As a lesbian I have always been hyper conscious of my physical presence around my close straight female friends.
I have this internal conception that in order to maintain very close platonic female friendships I have to be very restrictive of my physical nature so as to…
for the first time,
you don’t really imagine that they would
turn out to be someone important to you.
You don’t really assume that
when you first learn someone’s name
that after awhile you would begin to really
get to know them inside and out,
or how you begin to pick up their habits,
and start talking like them,
or finishing the food off their plates
you don’t really see these things
happening, when you first meet someone.
Without really expecting it, this someone
who was only just a stranger to you before,
can all of a sudden mean so much more,
can become someone so special,
and someone you can’t see yourself
living without. Keen Malasarte, "I never thought you would have such an effect" (via acupofkeen)
Up until my second year of high school,
I allowed myself to believe that I wasn’t like other girls
as if there was something fundamentally wrong with other girls
that I had to disinherit.
I used ‘girly girl’ as an insult
like the carefully applied foundation, the long-learned eyeliner
the too-bright lipstick they nearly missed their bus to put on
made them less.
Unlearning was a slow process that I’m still slogging through.
I catch myself raising my eyebrows at a girl on the other side of the room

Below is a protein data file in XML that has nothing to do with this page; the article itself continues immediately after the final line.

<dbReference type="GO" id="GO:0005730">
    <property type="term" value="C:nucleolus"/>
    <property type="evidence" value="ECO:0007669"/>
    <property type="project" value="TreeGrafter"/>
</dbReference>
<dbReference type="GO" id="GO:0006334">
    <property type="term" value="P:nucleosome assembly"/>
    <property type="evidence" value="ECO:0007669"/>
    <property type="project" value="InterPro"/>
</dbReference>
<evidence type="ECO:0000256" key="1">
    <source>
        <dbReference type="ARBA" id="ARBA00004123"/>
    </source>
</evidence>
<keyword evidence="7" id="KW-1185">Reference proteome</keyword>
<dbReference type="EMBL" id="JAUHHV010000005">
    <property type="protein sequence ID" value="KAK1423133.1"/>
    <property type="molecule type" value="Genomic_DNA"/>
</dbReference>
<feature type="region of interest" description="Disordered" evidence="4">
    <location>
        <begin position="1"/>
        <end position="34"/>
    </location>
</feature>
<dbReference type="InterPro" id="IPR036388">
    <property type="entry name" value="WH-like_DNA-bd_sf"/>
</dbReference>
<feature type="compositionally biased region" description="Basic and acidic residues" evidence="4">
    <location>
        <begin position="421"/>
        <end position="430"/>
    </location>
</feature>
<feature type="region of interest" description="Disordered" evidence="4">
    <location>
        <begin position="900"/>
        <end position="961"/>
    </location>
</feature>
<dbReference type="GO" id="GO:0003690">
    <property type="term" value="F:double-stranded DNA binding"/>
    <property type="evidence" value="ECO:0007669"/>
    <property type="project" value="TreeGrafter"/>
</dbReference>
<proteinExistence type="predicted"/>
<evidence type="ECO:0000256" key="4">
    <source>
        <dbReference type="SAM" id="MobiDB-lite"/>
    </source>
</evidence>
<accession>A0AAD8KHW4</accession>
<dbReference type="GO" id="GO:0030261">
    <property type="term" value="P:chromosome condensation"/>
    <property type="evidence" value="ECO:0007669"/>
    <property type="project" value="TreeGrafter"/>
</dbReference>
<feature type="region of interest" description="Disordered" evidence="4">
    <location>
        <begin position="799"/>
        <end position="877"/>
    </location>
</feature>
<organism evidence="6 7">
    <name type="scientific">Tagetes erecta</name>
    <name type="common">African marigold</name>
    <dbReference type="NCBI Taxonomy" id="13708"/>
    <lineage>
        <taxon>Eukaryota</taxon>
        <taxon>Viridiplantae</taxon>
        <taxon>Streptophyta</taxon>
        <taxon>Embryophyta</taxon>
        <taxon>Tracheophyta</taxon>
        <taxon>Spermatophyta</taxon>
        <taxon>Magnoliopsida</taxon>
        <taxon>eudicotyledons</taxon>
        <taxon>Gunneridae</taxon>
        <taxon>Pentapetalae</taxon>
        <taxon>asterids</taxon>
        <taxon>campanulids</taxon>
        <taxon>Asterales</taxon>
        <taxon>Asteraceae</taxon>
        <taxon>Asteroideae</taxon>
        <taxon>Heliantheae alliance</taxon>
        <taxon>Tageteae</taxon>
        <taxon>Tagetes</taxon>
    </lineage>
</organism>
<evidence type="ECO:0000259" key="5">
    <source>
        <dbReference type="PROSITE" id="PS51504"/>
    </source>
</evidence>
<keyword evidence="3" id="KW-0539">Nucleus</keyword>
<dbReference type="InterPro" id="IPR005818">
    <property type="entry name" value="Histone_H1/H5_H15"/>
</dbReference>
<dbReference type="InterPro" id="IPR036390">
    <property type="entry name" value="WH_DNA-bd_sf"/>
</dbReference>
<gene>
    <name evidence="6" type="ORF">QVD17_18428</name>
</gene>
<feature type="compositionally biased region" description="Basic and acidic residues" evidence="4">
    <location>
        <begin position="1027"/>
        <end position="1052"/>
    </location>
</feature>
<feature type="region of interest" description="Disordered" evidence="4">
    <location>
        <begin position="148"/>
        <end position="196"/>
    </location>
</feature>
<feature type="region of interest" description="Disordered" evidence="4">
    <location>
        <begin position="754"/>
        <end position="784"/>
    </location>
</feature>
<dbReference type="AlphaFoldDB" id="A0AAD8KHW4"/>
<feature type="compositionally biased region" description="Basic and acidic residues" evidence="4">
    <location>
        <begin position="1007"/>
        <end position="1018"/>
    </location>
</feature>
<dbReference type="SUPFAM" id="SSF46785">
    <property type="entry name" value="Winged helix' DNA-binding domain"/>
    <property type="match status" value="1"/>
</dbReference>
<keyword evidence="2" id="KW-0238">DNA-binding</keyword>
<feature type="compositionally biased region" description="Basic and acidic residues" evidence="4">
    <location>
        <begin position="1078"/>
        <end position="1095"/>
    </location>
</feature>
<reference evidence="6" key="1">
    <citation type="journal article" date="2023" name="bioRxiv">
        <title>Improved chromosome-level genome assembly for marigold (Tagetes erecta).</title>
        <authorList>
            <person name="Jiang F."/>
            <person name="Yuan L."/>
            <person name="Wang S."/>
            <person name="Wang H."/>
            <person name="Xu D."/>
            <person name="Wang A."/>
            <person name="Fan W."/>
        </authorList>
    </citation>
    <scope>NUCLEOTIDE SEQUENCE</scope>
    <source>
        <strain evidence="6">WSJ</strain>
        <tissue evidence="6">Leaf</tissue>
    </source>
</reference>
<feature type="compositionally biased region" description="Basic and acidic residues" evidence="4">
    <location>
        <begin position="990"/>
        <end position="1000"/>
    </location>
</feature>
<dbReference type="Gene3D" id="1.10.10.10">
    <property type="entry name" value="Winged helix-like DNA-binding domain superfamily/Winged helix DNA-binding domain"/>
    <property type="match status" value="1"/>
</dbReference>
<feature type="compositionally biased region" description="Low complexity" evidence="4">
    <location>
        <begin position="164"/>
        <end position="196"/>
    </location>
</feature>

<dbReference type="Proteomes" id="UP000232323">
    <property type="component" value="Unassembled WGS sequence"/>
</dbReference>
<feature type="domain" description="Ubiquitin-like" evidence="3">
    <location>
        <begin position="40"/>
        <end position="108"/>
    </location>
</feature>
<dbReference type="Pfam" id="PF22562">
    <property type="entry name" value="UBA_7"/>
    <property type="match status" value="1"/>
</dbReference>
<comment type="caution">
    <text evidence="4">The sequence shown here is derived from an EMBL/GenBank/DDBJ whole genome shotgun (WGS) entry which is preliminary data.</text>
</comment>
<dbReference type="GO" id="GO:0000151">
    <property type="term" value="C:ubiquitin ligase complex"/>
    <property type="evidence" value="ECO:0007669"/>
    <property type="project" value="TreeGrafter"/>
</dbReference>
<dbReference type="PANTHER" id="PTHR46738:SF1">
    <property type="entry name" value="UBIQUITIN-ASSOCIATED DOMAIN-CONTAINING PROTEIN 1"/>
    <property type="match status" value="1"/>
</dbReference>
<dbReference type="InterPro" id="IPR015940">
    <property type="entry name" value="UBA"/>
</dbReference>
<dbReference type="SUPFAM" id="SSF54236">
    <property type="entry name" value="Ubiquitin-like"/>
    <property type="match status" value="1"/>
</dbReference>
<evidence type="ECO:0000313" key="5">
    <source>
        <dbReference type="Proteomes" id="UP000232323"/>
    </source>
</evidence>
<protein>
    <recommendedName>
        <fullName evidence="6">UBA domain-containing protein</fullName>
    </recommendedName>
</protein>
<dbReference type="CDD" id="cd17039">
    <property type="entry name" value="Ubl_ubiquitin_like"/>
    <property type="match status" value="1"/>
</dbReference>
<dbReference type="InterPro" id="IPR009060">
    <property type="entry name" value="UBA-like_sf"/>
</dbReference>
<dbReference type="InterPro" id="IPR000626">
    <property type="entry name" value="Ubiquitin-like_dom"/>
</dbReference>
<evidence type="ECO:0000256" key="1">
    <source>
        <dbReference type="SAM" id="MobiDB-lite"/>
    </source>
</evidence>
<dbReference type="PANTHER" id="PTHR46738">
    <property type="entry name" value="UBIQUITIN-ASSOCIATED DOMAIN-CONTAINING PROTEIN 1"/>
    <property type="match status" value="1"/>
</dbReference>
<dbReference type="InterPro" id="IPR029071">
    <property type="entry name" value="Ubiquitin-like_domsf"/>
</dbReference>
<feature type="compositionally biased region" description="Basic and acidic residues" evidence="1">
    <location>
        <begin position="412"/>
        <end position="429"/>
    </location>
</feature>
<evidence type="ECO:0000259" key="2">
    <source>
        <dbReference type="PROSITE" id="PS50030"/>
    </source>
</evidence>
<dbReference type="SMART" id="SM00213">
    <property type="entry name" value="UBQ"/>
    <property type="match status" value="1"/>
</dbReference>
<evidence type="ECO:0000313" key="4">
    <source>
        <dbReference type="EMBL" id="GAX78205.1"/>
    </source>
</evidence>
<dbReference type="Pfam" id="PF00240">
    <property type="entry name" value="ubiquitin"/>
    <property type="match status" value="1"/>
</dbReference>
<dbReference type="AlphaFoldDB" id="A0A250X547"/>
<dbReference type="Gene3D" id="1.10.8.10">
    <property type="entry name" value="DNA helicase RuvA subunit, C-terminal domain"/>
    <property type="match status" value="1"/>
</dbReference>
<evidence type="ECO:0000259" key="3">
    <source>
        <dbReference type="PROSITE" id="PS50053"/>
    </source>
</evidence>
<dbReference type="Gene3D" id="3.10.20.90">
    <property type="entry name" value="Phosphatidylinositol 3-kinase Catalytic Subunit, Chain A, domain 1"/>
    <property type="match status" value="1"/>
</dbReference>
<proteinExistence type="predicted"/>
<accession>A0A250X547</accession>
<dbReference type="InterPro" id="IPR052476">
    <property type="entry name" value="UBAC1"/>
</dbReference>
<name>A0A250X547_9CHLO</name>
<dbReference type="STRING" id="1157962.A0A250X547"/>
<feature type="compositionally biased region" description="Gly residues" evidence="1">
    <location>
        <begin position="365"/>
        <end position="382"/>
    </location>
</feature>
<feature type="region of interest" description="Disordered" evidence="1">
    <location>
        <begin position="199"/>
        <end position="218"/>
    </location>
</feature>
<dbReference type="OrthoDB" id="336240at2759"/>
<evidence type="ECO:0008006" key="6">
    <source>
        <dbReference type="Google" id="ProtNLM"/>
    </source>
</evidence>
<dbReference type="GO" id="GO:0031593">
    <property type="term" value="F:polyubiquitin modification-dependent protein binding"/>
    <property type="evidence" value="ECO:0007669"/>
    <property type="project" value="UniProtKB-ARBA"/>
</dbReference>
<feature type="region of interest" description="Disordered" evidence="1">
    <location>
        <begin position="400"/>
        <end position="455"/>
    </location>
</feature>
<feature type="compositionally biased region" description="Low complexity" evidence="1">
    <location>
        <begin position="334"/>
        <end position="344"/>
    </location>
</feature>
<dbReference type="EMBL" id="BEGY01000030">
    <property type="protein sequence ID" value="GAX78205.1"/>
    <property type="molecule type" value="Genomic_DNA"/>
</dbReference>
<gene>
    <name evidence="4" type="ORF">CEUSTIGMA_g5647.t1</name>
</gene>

and have to make myself remember it doesn’t mean shit.
Femininity is not a synonym with stupid or frivolous or weak;
I’ve seen girls who can shiv with a high-heel and look great doing it
or they can sweat and grunt and spit and not give a damn either way.
Your worth is not a win-or-lose depending on if your skirt goes below your knees.
Whether makeup or a bare face or fake eyelashes so heavy you have to squint
a long dress or inch-long skirt or jeans that rip at the knee or shorts that flash your underwear
dreadlocks or metal ear-stretchers or leggings without pants or bedazzled neon nails
bikini or burqa or hair shaved in strips or long plaid shirts
a hoodie that needed washing three weeks ago or dangling earrings or worn out sneakers
a scarf to hide your adam’s apple or sunglasses that cover half your face
braces or glasses or pigtails or a jagged pink mohawk or eighteen clearly visible tattoos-
Wear it as battle armour.'You'll Get Shit For It Anyway,' theappleppielifestyle. (via theappleppielifestyle)
She is not “my girl.”
She belongs to herself, and to all of the world. And I am blessed, for with all her freedom, she still comes back to me, moment-to-moment, day-by-day, and night-by-night.
How much more blessed can I be?
Avraham Chaim, Thoughts after The Alchemist
Inspired by Ksenniya.tumblr.com
This is one of the most freeing statements I have seen in a while
love is not possession
again, love. Is. Not. Possession. (via verucadarling)
By: Alex M.
My initial assignment was to write about heteronormativity, but first a prelude: On March 25th, I went to The Campaign for Southern Equality’s Jackson MS direct action event for marriage equality. The Campaign for Southern Equality has a campaign called “We…